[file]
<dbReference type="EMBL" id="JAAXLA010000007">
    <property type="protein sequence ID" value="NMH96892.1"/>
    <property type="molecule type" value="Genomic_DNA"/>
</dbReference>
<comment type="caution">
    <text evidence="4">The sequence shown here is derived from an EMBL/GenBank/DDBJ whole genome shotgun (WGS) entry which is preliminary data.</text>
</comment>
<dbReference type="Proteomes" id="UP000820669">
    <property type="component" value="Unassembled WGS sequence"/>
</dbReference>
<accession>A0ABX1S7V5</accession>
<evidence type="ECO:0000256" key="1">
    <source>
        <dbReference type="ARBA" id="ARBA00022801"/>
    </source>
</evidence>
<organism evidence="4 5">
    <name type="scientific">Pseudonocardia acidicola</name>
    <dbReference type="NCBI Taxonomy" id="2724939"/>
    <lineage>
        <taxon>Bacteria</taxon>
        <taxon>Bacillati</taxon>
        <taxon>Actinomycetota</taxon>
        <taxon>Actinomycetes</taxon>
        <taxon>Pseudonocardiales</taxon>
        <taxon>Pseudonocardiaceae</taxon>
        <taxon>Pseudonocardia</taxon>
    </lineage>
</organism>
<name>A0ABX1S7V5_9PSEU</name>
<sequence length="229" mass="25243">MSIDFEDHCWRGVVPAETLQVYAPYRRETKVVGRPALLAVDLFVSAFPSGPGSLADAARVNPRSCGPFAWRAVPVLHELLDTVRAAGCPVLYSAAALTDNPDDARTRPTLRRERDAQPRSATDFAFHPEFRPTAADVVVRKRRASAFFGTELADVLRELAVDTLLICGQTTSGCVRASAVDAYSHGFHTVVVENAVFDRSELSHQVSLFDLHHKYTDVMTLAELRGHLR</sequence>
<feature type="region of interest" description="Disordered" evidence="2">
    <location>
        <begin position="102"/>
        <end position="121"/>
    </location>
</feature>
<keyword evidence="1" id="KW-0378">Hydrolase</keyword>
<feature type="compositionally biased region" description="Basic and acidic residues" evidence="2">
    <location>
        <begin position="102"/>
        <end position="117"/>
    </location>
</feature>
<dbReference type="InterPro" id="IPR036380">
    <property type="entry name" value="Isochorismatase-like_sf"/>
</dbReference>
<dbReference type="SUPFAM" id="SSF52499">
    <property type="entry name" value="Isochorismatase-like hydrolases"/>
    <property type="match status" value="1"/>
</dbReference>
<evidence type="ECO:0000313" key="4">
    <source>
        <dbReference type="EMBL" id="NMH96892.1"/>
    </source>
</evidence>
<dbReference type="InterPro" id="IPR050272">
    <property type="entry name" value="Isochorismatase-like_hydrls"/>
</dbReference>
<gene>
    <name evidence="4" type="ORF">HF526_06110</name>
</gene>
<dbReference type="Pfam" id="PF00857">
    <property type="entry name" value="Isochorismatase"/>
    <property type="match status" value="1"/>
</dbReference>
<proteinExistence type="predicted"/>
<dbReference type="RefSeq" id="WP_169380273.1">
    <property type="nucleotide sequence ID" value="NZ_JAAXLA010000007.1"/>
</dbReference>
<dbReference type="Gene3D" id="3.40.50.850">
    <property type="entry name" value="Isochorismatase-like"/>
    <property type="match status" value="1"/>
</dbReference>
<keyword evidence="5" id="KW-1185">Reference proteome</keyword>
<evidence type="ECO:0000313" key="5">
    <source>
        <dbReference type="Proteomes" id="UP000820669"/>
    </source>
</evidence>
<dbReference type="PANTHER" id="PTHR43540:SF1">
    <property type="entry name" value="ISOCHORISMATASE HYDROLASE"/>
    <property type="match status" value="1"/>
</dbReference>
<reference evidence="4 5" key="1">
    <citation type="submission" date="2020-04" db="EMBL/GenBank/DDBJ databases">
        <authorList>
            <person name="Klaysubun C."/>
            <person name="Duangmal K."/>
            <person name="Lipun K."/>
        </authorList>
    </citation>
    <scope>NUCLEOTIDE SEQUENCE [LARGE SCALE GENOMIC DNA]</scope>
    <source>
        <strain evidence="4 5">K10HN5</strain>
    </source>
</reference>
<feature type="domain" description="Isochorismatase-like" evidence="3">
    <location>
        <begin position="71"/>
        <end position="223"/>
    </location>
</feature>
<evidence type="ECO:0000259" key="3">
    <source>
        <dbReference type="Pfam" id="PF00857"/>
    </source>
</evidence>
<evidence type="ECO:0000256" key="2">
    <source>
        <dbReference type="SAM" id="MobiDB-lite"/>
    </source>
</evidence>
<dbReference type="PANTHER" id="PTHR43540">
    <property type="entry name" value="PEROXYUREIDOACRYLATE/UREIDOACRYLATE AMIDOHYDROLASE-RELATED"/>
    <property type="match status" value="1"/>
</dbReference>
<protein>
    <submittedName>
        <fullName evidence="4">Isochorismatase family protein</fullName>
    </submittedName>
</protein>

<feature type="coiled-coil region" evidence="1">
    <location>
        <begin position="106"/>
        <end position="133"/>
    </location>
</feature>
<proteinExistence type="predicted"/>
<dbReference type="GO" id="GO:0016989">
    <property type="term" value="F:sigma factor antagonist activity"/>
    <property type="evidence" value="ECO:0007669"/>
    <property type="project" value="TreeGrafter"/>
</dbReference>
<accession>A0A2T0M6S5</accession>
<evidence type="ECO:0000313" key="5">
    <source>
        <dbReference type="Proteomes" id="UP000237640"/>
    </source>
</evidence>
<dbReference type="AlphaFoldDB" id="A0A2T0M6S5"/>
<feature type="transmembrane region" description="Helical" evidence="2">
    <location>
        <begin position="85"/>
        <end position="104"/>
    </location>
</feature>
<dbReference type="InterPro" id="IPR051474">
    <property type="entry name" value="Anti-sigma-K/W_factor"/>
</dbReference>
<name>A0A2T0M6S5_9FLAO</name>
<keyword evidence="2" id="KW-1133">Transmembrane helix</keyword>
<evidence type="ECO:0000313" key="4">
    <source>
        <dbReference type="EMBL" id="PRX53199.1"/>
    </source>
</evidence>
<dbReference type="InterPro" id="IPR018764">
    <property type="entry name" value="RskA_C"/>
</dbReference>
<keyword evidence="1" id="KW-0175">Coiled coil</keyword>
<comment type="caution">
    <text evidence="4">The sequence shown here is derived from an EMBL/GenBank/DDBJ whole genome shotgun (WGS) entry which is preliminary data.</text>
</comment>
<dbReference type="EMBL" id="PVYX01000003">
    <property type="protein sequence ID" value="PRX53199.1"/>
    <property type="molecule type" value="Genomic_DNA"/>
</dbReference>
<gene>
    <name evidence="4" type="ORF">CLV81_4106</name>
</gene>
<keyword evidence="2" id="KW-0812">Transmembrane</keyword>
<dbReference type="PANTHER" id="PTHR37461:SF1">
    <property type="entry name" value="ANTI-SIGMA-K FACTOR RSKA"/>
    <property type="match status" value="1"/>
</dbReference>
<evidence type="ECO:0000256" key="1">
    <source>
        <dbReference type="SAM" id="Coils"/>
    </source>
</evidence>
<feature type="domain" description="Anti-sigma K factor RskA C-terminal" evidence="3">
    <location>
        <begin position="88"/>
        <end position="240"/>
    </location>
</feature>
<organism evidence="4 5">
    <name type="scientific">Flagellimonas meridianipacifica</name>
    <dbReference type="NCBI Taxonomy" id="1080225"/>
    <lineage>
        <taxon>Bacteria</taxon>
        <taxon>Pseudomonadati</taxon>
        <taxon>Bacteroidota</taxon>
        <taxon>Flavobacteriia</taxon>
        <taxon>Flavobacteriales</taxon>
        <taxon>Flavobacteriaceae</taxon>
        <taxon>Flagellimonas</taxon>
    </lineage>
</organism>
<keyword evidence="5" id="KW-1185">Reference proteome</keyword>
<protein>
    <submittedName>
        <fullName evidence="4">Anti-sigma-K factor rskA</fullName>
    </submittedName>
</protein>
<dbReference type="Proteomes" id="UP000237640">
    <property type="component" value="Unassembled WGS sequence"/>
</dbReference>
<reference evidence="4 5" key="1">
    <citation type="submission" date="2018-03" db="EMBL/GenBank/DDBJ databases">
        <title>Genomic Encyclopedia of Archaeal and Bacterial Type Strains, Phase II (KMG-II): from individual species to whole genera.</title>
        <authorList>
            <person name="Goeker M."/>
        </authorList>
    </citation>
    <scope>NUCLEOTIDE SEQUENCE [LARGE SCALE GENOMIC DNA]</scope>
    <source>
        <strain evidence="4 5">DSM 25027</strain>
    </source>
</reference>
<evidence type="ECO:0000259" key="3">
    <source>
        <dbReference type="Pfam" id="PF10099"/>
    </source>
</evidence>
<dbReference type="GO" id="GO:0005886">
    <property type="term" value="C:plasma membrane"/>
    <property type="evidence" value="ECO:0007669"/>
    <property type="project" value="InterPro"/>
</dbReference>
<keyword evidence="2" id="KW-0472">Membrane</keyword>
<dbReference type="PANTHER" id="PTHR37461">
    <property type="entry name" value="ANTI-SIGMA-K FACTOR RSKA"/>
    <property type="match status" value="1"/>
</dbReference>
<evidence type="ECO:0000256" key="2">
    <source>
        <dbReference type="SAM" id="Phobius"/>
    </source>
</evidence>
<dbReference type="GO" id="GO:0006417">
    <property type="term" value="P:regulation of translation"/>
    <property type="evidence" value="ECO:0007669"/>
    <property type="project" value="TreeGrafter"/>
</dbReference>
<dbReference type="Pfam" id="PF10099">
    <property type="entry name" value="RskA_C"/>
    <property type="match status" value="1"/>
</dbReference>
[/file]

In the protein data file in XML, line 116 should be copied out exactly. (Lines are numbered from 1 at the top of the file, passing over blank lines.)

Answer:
    <property type="match status" value="1"/>